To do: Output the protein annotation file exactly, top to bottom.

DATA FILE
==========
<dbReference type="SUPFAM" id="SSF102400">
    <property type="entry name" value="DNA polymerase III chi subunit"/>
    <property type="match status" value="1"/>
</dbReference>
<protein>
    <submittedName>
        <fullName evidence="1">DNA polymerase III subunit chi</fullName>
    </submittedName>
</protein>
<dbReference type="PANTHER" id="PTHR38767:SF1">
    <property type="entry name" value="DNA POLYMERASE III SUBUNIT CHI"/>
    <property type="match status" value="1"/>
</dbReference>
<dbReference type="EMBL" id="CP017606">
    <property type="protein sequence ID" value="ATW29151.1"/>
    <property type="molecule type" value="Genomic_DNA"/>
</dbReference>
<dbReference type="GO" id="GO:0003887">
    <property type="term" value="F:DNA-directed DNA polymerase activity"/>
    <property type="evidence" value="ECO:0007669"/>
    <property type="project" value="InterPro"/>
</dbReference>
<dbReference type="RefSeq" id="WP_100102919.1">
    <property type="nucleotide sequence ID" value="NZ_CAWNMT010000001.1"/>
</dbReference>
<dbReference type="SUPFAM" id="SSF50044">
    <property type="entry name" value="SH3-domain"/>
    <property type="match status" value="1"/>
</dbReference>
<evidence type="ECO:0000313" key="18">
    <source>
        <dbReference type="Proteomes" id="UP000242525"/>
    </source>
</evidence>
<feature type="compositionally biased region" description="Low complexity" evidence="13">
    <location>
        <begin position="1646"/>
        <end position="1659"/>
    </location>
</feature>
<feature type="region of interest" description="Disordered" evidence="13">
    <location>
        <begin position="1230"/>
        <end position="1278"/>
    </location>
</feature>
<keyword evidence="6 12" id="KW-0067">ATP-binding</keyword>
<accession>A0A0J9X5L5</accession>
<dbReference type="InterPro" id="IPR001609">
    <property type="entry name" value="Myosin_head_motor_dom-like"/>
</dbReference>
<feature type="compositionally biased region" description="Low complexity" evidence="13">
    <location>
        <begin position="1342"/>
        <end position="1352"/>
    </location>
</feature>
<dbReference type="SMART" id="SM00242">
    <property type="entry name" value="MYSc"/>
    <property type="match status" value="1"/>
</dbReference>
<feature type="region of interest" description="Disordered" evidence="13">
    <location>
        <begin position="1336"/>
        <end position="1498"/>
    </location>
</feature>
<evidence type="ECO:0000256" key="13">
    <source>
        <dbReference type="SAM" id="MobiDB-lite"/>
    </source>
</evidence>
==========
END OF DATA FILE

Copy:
<dbReference type="SUPFAM" id="SSF102400">
    <property type="entry name" value="DNA polymerase III chi subunit"/>
    <property type="match status" value="1"/>
</dbReference>
<protein>
    <submittedName>
        <fullName evidence="1">DNA polymerase III subunit chi</fullName>
    </submittedName>
</protein>
<dbReference type="PANTHER" id="PTHR38767:SF1">
    <property type="entry name" value="DNA POLYMERASE III SUBUNIT CHI"/>
    <property type="match status" value="1"/>
</dbReference>
<dbReference type="EMBL" id="CP017606">
    <property type="protein sequence ID" value="ATW29151.1"/>
    <property type="molecule type" value="Genomic_DNA"/>
</dbReference>
<dbReference type="GO" id="GO:0003887">
    <property type="term" value="F:DNA-directed DNA polymerase activity"/>
    <property type="evidence" value="ECO:0007669"/>
    <property type="project" value="InterPro"/>
</dbReference>
<dbReference type="RefSeq" id="WP_100102919.1">
    <property type="nucleotide sequence ID" value="NZ_CAWNMT010000001.1"/>
</dbReference>
<dbReference type="SUPFAM" id="SSF50044">
    <property type="entry name" value="SH3-domain"/>
    <property type="match status" value="1"/>
</dbReference>
<evidence type="ECO:0000313" key="18">
    <source>
        <dbReference type="Proteomes" id="UP000242525"/>
    </source>
</evidence>
<feature type="compositionally biased region" description="Low complexity" evidence="13">
    <location>
        <begin position="1646"/>
        <end position="1659"/>
    </location>
</feature>
<feature type="region of interest" description="Disordered" evidence="13">
    <location>
        <begin position="1230"/>
        <end position="1278"/>
    </location>
</feature>
<keyword evidence="6 12" id="KW-0067">ATP-binding</keyword>
<accession>A0A0J9X5L5</accession>
<dbReference type="InterPro" id="IPR001609">
    <property type="entry name" value="Myosin_head_motor_dom-like"/>
</dbReference>
<feature type="compositionally biased region" description="Low complexity" evidence="13">
    <location>
        <begin position="1342"/>
        <end position="1352"/>
    </location>
</feature>
<dbReference type="SMART" id="SM00242">
    <property type="entry name" value="MYSc"/>
    <property type="match status" value="1"/>
</dbReference>
<feature type="region of interest" description="Disordered" evidence="13">
    <location>
        <begin position="1336"/>
        <end position="1498"/>
    </location>
</feature>
<evidence type="ECO:0000256" key="13">
    <source>
        <dbReference type="SAM" id="MobiDB-lite"/>
    </source>
</evidence>